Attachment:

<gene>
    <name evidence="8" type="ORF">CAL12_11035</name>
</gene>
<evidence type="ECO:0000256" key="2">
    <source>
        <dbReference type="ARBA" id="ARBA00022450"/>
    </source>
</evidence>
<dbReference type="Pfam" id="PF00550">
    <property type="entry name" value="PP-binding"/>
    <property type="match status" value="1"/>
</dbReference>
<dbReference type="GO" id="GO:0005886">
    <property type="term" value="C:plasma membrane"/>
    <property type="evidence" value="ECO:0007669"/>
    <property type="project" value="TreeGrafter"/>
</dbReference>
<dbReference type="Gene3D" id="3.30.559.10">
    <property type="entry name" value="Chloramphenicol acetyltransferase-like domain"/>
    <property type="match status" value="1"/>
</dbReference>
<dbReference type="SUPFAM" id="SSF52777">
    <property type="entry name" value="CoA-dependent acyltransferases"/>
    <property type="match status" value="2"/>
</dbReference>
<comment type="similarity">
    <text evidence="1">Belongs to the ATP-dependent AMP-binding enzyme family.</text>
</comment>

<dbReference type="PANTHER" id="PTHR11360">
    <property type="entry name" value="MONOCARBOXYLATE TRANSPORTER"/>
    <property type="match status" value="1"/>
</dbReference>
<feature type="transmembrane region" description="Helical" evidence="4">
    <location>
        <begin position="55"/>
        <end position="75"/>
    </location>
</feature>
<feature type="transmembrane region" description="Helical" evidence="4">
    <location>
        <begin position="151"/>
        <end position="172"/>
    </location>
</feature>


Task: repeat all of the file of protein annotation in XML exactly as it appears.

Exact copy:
<gene>
    <name evidence="8" type="ORF">CAL12_11035</name>
</gene>
<evidence type="ECO:0000256" key="2">
    <source>
        <dbReference type="ARBA" id="ARBA00022450"/>
    </source>
</evidence>
<dbReference type="Pfam" id="PF00550">
    <property type="entry name" value="PP-binding"/>
    <property type="match status" value="1"/>
</dbReference>
<dbReference type="GO" id="GO:0005886">
    <property type="term" value="C:plasma membrane"/>
    <property type="evidence" value="ECO:0007669"/>
    <property type="project" value="TreeGrafter"/>
</dbReference>
<dbReference type="Gene3D" id="3.30.559.10">
    <property type="entry name" value="Chloramphenicol acetyltransferase-like domain"/>
    <property type="match status" value="1"/>
</dbReference>
<dbReference type="SUPFAM" id="SSF52777">
    <property type="entry name" value="CoA-dependent acyltransferases"/>
    <property type="match status" value="2"/>
</dbReference>
<comment type="similarity">
    <text evidence="1">Belongs to the ATP-dependent AMP-binding enzyme family.</text>
</comment>

<dbReference type="PANTHER" id="PTHR11360">
    <property type="entry name" value="MONOCARBOXYLATE TRANSPORTER"/>
    <property type="match status" value="1"/>
</dbReference>
<feature type="transmembrane region" description="Helical" evidence="4">
    <location>
        <begin position="55"/>
        <end position="75"/>
    </location>
</feature>
<feature type="transmembrane region" description="Helical" evidence="4">
    <location>
        <begin position="151"/>
        <end position="172"/>
    </location>
</feature>